Forming an Ethics Bowl Team

What is a high school ethics bowl?

An Ethics Bowl is a collaborative yet competitive event, in which teams are presented with a series of wide-ranging ethical dilemmas and are asked to analyze them as a team; teams are then judged on the basis of the quality of their ethical and practical reasoning, including their ability to present coherent arguments and to recognize and take into account the likely objections to those arguments. An exciting tournament, it is also a way for students to gain valuable insight into ethical and philosophical issues and to deepen their ethical understanding by appreciating the force of ethical positions with which they disagree.

The Intercollegiate Ethics Bowl (IEB), which is adapted for high school use, was created by Dr. Robert Ladenson at the Illinois Institute of Technology in 1993. For more information about the history and basic format, visit:

Any ethical dilemmas can be used in the event, but many high school ethics bowls rely on those particularly relevant to young students, such as questions about cheating, plagiarism, peer pressure, use and abuse of social media, the right to privacy, relationship responsibilities. However, political and social issues (free speech, gun control, eco-tourism) and bioethical issues (cloning, parental consent) are also of great interest for teenagers.

Resources: To learn about communities around the country that have created high school ethics bowls, visit:

Who needs to be involved in an ethics bowl?

To organize an ethics bowl, whether in a school or between two or more schools, you need at least two teams of five students each, a coach for each team, and a study packet that contains a series of ethical dilemmas. Teams and coaches prepare responses to all of the dilemmas in the packet because the cases posed during the competition will be drawn from this packet. The packets can be presented to participating teams a month or two before the competition.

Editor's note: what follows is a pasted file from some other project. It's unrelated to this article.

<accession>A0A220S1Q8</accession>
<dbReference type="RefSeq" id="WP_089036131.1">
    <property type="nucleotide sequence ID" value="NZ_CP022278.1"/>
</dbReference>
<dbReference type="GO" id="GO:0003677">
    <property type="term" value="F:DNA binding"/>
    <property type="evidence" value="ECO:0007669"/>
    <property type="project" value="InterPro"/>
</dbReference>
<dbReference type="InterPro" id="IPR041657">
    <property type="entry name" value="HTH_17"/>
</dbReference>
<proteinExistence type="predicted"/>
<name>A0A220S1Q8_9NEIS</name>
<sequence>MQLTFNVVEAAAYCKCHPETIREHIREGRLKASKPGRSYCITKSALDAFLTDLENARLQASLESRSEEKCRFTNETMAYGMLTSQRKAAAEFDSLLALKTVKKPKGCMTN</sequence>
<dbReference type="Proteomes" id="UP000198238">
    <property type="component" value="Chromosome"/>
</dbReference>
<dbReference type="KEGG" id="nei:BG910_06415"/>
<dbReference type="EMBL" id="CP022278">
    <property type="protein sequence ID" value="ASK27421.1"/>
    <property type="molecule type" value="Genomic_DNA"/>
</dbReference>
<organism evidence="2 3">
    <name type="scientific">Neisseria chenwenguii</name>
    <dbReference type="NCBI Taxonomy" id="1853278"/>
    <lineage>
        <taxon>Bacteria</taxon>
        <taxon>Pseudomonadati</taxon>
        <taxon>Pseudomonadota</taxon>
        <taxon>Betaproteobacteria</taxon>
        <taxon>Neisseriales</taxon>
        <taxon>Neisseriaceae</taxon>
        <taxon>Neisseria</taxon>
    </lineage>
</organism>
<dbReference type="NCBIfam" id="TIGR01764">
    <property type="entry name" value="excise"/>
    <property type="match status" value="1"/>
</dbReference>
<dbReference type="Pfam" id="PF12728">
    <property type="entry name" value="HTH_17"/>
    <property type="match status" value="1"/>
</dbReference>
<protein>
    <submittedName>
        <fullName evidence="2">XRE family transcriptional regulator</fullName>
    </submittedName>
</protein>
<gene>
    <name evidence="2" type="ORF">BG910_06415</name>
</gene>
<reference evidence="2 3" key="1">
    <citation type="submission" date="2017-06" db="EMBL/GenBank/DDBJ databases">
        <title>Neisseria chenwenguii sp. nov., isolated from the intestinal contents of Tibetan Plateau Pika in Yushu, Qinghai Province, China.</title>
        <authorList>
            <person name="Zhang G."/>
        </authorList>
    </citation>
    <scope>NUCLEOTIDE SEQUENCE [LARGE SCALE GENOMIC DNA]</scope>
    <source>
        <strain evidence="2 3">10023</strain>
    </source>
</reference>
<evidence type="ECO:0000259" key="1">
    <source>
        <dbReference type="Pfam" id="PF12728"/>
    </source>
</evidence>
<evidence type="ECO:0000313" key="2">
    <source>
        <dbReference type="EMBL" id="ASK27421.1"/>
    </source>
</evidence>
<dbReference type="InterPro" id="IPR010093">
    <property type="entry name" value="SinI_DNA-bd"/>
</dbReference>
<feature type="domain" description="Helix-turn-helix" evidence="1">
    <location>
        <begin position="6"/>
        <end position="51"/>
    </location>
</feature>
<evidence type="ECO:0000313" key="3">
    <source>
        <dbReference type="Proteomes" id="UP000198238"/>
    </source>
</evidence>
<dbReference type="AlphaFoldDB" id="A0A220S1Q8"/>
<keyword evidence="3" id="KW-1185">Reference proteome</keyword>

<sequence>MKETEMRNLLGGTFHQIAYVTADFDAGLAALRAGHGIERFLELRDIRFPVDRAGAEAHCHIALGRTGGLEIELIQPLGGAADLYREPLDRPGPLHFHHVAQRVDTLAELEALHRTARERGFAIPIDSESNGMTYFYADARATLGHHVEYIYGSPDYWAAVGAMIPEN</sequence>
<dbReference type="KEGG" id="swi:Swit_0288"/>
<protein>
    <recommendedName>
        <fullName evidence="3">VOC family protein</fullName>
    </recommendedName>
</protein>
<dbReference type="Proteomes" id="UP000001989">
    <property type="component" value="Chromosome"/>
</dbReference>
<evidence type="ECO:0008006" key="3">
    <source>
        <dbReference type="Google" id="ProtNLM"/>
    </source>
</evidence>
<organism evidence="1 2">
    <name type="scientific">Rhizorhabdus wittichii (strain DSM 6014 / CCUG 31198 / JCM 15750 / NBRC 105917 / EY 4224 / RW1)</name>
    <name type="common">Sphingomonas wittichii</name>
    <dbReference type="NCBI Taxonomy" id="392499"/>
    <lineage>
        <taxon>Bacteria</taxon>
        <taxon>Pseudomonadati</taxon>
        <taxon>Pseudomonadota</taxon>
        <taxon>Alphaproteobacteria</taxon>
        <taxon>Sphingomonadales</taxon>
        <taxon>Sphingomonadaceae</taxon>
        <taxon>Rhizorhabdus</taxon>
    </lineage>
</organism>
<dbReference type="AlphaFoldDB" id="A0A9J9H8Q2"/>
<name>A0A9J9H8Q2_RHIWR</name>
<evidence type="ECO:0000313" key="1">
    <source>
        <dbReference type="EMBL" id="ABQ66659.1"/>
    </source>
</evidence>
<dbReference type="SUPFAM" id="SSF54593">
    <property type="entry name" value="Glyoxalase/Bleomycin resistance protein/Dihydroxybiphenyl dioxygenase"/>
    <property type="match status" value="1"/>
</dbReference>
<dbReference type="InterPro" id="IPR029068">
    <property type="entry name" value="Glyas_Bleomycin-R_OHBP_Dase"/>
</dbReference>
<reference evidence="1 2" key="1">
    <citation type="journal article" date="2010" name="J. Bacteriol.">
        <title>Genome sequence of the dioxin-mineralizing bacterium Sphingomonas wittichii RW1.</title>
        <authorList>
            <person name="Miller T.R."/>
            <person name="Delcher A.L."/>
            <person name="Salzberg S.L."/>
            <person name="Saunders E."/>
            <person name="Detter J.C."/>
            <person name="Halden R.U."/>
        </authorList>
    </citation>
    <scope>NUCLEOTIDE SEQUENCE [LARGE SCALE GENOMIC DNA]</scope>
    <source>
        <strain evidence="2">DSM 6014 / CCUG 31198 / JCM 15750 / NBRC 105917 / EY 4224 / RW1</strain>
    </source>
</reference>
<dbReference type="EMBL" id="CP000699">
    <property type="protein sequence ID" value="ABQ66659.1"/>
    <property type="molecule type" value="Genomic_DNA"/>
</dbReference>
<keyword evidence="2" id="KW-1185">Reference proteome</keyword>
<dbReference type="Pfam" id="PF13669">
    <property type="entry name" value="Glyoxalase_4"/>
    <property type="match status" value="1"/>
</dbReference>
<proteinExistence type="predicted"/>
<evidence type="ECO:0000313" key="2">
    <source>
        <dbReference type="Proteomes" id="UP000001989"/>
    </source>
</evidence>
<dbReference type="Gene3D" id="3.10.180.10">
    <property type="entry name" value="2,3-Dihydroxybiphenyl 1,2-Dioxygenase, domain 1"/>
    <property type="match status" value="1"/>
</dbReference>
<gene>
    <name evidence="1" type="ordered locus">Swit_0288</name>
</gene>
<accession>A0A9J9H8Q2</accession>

You also need a panel of at least 3 judges. Judges do not have to be philosophers or have a philosophical background – just an interest in ethical issues. In fact, the creators of IEB envisioned recruiting judges from the community, from such diverse fields as business, education, medicine, law, journalism and politics.

Finally, each competition needs someone to serve as moderator and timer.

Resources: Cases used during the IEB have been archived and are available at no cost (but with proper attribution): This site also contains more detailed information about procedures and judging standards.

How does an ethics bowl work?

During each round, a moderator presents a case (drawn from the study packet).

• Team A confers to 1 minute and responds to the case for up to 10 minutes. [Note: the time intervals are those used in the IEB; you can change them to accommodate your students’ abilities.]
• Team B confers for 1 minute and responds to Team A’s presentation for up to 5 minutes
• Team A confers for 1 minute and responds to Team B’s reply for up to 5 minutes.
• The judges confer and question Team A for up to 10 minutes.
• Judges score both teams.

The moderator reads another case, and this time Team B responds first, following the above procedure.

At the conclusion of the round, the judges confer, grade, and announce their results. The winning team advances to the next round, if it is a tiered competition.

How are teams judged?

Teams are judged on how well they convey an understanding of the ethical theories they cite, how carefully they attend to nuances in the cases, the overall effectiveness of their presentation, how well they embody the spirit of philosophical pursuit of truth as opposed to a combative disposition bent on “winning,” and how well the teams follow the rules and procedures listed above.

At the end of the bowl, scores are compiled and the first, second and third place winners are announced: the winners are determined by the total number of points accumulated during the entire competition. In the event of a tie, the judges make a principled decision as to which team delivered the best overall performance.

Resources: For more detailed information on criteria for judging, score sheets and a training video for judges, as well as other resources, visit (scroll down to the section entitled “The National Championship Rules and Cases”).

Why should my students participate?

According to Michael Steinmann, director of the Stevens Institute High School Ethics Bowl, students learn a great deal by participating in an ethics bowl.

An ethics bowl is an educational experience on many levels: intellectual, personal, and social.